The best guitar riff ?

Check put my favourite guitar riffs.

1. Johnny b Goode by chuck berry.

2. Smoke on the water by Deep Purple.

3. Whole lotta love by Led Zeppelin.

4. Satisfaction by the Stones.

5. Voodoo Child by Jimi Hendrix

6. Black Night by Deep Purple.

7.  Sweet child o mine by Guns n Roses.

8. Iron man by Black Sabbath.

9.Sunshine of your love by Cream.

10. You really got me by The Kinks.

The greatest frontman

my band mates and I are always discussing this subject. What some people love in one singer other people dislike.

I suppose all great frontmen gave certain characteristics in common. Voice. Image. Charisma. Stage presence.

Here is a top ten that I have put together.

1 Jim Morrison.

2. Mick jagger.

3. Roger  Daltrey.

4  axl rose

5 Freddie Mercury.

6. Ian Gillian

7. Paul Rogers

8  Dave Coverdale

9  Liam gallacher

10. Ian brown.


Muddy Waters

One of the greatest and influential bluesmen was McKinley Morganfield better known as Muddy Waters.

Born in 1913 in clarksdale, Mississippi he was playing the guitar and harmonica by the age of 17.

By the early fifties Muddy had recorded several blues albums with some great songs including the classic “Hoochie Coochie Man”

Muddy was one of the first bluesmen to use an amplified electric guitar. He played slide to great effect on his fender telecaster.

With a huge voice and blues songs that had a band and amplified guitar-sound he bridged the divide between the delta blues and rock and roll.

Muddy died in 1983 but his musical legacy lives on!

FIVE pointers for your first private music lesson

1. Arrange a day and time that suits us both. Lessons can take place at your home or workplace or wherever is suitaible for you.

2. Organise a quiet space for the lesson to take place with plenty of space to move around especially if you are learning the guitar.

3. Be ready to start your lesson when I arrive and a cup of tea or coffee wouldn’t go a miss!!

4. Getting to know you and your ability: if the instrument you are learning is new to you then we will start from scratch. If you’ve had lessons or have some ability already then I will need to assess your skills.

Depending on what you want to learn I can either teach you from the Rock School Grade book or song based.

5. As the lesson comes to a close I will give you suggestions of things that you could look at for next lesson.

The rise and demise of cream.

Cream were formed in 1966 by Ginger baker. Eric Clapton joined on the condition Jack Bruce was hired as bass guitarist. Clapton was already very established on the music scene in London and was considered the best blues guitarist in England.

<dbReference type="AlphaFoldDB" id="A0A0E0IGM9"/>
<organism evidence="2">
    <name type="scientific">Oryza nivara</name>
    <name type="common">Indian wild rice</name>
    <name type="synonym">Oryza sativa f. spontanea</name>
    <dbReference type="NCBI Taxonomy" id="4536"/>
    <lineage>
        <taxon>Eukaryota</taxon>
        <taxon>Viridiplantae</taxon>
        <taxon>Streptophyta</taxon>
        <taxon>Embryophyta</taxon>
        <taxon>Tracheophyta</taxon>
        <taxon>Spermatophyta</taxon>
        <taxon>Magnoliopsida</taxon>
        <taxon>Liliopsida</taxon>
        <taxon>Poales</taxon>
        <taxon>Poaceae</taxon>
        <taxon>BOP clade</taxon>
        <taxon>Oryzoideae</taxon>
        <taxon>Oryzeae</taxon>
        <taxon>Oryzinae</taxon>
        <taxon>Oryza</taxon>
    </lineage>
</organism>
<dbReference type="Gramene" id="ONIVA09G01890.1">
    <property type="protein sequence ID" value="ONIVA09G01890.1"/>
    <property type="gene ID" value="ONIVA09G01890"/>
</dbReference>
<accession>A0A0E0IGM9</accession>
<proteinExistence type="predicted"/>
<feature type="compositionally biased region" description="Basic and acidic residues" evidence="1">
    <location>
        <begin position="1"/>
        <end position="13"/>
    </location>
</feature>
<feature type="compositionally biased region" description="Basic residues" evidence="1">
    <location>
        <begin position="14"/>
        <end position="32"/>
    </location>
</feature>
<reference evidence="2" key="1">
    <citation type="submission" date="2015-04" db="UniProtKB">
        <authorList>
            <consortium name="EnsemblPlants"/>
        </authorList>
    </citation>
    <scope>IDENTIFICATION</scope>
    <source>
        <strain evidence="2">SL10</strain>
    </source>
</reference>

The band produced 3 albums. Fresh cream in 1966, Disraeli gears in 1967, and Wheels of fire in 68  which was the worlds first platinum- selling double album.

The powerhouse trio were well known for their long live blues improvisations. Jimi HEndrix was a big fan and the band were forerunners to the likes of Led Zeppelin, Deep purple and Black Sabbath.

Unfortunately the band was not long lived due to tensions between Bruce and Baker that had festered for some time and Clapton saying that at one gig the volume was so loud that he stopped playing and neither Baker nor Bruce realised.

The bands biggest hits were “I feel free”, “Sunshine of your love” and “Crossroads”.

Cream are well worth checking out if you are into blues guitar with Clapton arguably doing his best work here with Cream.

Top 5 tips to becoming a skilful musician.

1. Choose a fantastic tutor.!

A good tutor can really help you come on as a musician. There is no substitution for someone who has been playing for many years showing you the correct techniques and secrets to playing that you would never pick up anywhere else.

2. Start early!

Its no secret that Mozart started composing when he was just 5 years old and did his first public performance when he was just 6! The earlier you start playing the better. As a child our brains are like sponges soaking up everything we hear and trying to replicate what we like best.

3.Practice! Practice! Practice!

However much natural talent you may possess you will never get better without loads of practice! I remember getting my first guitar. I couldn’t put it down. I practiced whenever I could. I remember hearing a story once about the late great jimi Hendrix that he used to take his guitar to the toilet with him!


4.listen to the greats!

Its amazing how much you pick up from listening to old recordings of the greats. My dad would always be playing Chuck Berry, The Stones or Eddie Cochran and i listened with great interest to their guitar licks and phrasing as well as their different tones and settings. Chuck especially was so influential with his guitar playing and stage presence!